The current energy industry has evolved into a dynamic mix of rooted traditions and new innovation. As young professionals replace the baby boomer generation, the face of the oil and gas is changing, including the way we create, transfer and keep knowledge within the industry and individual organizations.
The industry is built on the principle of continuous development, ranging from technical advancements to sustainability. How knowledge is transferred and created determines the rate and direction of that development. Explicit and tacit knowledge transfer are instrumental for progression, but as the industry is experiencing a reduction of senior technical mentors it is also battling the phenomena of younger professionals engaging in 'career sampling'. The underlying question remains: is the industry is compromising the quality and accessibility of good mentorship by indulging the career trajectories of a less loyal employee generation? Alternatively, can the industry build long term skills while also providing enticing career paths to junior professionals, and continue to grow and progress at a necessary pace?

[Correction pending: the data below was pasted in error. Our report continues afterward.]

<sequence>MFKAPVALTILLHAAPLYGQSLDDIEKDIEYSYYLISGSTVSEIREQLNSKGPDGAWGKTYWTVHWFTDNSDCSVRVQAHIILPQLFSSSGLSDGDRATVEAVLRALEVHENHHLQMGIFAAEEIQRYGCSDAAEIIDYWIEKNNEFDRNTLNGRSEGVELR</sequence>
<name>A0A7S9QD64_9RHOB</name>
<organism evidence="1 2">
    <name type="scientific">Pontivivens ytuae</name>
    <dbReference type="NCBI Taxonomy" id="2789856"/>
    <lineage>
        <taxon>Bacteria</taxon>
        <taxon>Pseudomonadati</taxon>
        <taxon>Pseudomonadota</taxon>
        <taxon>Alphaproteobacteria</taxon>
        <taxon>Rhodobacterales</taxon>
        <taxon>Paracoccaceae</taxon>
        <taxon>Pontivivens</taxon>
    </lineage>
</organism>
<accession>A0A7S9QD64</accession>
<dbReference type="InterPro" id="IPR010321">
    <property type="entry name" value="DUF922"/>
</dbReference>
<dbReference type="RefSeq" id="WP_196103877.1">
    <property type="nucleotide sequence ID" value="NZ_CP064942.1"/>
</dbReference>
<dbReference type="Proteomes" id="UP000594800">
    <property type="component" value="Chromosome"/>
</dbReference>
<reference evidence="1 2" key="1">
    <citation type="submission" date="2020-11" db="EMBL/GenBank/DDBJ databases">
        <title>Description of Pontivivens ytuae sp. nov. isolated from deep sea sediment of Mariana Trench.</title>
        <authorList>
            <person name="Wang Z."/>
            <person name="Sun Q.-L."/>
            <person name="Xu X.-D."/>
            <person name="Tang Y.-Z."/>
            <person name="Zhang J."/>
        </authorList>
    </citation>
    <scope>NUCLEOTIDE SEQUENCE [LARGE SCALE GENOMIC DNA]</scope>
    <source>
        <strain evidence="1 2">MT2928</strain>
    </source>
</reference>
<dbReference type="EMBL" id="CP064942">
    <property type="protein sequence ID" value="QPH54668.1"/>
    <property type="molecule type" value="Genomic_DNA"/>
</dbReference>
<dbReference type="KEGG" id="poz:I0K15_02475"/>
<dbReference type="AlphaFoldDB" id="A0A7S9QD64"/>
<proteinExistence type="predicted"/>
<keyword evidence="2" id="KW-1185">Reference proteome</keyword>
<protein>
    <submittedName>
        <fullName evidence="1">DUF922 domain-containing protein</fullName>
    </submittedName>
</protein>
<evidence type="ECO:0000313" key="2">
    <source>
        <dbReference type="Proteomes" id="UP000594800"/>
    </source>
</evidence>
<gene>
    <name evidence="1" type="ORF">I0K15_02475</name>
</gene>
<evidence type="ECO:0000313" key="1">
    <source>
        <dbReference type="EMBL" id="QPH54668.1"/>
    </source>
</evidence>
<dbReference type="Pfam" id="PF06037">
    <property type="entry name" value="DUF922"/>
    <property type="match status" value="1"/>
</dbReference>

The paper will focus on two sides of knowledge transfer. Firstly, we will examine the availability and quality of appropriate mentorship given the changes to the professional workforce in the industry - in particular the learning styles and generational value differences. Secondly, we will discuss the retention and transferability of skills and knowledge when professionals move more frequently between organizations, and the impact on innovation and continuous improvement in both the industry and the organization. Information for this paper is collected from special focus groups within industry, management consultancy results, as well as inferences from published industry papers and conferences.